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Celebrating Illustration, Design, Cartoon and Comic Art of the Mid-20th Century

Louis Glanzman: "I got my art training in comics"

Tuesday, November 03, 2009

Yesterday I called Lou and Fran Glanzman to ask about Lou's career during the 1950s. Lou, who is 87 and still paints every day (!) is having a little trouble with his hearing so Fran very graciously agreed to be the go-between. We talked for nearly an hour, with Lou chiming in now and then to provide specifics Fran was unsure of.


I learned that Lou Glanzman had a rep named John Locke, who also represented John Pike and Ronald Searle, and that it was Locke who got Lou his first assignment for Collier's.


The earliest examples of Lou Glanzman's Collier's illustrations I managed to find are the spot illustration above and the last piece from yesterday's post - also a spot. Those two came from February and March of 1952.

In April '52 Lou did the magnificent montaged double page spread below, entitled "Honkytonk - U.S.A."

I asked Fran if she or Lou remembered this piece but unfortunately neither of them did. I find it incredibly powerful and fascinating. We talked briefly about Al Parker and I asked if he had been an influence on Lou, because of the graphic quality of this piece, and because of the montage effect, but Lou said no. The montage effect Lou often employed during the '50s was of his own devising. Parker, he relayed to Fran who passed the comment on to me, was more of a romance artist while Lou was an adventure illustrator.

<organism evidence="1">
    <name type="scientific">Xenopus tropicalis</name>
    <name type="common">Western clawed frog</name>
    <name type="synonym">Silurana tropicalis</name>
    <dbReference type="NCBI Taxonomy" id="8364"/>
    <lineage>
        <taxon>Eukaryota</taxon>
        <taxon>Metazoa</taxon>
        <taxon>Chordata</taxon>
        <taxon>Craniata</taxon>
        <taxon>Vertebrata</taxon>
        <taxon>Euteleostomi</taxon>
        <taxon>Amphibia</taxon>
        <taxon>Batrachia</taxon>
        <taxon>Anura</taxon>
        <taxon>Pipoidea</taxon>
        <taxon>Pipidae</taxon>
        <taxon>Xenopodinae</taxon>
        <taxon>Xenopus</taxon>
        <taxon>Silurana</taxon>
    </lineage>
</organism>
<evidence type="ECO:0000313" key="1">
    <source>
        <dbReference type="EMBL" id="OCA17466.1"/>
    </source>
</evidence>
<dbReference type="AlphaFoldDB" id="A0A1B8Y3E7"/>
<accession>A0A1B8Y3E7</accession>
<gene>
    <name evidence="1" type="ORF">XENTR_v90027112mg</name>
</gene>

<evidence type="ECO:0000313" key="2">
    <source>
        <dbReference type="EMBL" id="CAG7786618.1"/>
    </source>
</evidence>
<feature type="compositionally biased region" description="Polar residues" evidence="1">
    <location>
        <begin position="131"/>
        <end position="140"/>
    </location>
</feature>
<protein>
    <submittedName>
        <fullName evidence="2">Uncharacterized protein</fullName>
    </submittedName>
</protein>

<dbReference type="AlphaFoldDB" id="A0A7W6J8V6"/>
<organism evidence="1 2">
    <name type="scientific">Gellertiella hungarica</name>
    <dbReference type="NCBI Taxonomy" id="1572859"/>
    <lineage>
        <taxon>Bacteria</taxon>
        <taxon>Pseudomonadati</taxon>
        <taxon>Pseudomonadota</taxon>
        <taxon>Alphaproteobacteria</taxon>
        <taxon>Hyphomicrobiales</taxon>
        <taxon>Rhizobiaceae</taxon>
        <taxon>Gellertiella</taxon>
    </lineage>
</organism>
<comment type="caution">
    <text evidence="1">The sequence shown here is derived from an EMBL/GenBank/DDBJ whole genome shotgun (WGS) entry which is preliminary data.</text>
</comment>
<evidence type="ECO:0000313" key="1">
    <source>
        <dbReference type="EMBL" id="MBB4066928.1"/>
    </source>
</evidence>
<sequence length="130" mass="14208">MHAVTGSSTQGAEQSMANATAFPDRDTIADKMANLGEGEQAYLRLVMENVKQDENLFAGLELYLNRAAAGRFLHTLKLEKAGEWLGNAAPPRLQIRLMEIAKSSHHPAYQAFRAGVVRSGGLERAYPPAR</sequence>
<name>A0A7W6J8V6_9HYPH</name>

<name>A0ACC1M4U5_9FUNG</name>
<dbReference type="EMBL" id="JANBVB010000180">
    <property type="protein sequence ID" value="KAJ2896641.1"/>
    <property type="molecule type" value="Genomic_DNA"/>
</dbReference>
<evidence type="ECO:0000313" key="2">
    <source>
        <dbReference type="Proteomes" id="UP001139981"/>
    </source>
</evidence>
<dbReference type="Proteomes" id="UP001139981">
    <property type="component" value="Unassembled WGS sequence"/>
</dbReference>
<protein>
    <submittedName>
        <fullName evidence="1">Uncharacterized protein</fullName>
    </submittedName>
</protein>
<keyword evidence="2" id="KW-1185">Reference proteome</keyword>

Back in 2005 my friend Jim Amash conducted an interview with Lou Glanzman for issue #46 of Alter Ego magazine. They talked at length about Lou's early professional work in comic books, before his W.W. II service in the Army Air Force. Jim asked Lou why he didn't return to comics after the war and Lou told him, "Because I wanted to be an "artiste."


Lou said, "When the war was over, I got married and had responsibilities. I ran into the same kind of trouble I had when I started. I went to publishers and they told me to "go back to school."

"I started painting and my first big break was with True Magazine. I was a jazz buff and I had the good fortune to do work with an original manuscript... it was a manuscript Louis Armstrong wrote about New Orleans. I painted a picture for it in my first house. It was an enormous painting, and I knew I had hit the big time."


Not bad for a self-taught artist who told Jim Amash, "I got my art training in comics. I did go to the School of Industrial Arts in New York..."


"... but most of the time I played hooky at the burlesque shows on 42nd Street."

* Alter Ego #46 with a Lou Glanzman interview by Jim Amash is still available from the publisher.

* My Louis S. Glanzman Flickr set.

5 comments

  1. I thought the name Glanzman rang a bell, and recall that there was a Sam Glanzman who worked in the comics industry for Dell, Charlton, and DC. In "Comic Book Artist" magazine issue#5 there's a short interview him and he mentions his older brother Louis. They apparantly sometimes used the last name "Decker."

    ReplyDelete
  2. That's correct, db;

    There is a third Glanzman brother, Dave, but I haven't heard much about his art career. The Sam Glanzman interview you mention might be the one I linked to in my first day's post. You can take a look at it by clicking on the words "in an interview" in yesterday's post :^)

    ReplyDelete
  3. No, Leif, they're not the same interviews, but both cover much of the same material. The web article is much longer. The magazine article is by Jon Cooke and Don Mangus from Nov 1997.
    He says the younger brother (Dave Charles) wasn't an artist, maybe a writer or office worker.

    ReplyDelete
  4. I loved the cover of the National Lampoon he did with the hippie getting a haircut.

    There's also an issue of Illustration magazine that features Louis Glanzman:issue #19, summer 2007.

    ReplyDelete
  5. What timing. I just bought a couple of Time magazine's with his work on the covers from 1968.

    ReplyDelete

 

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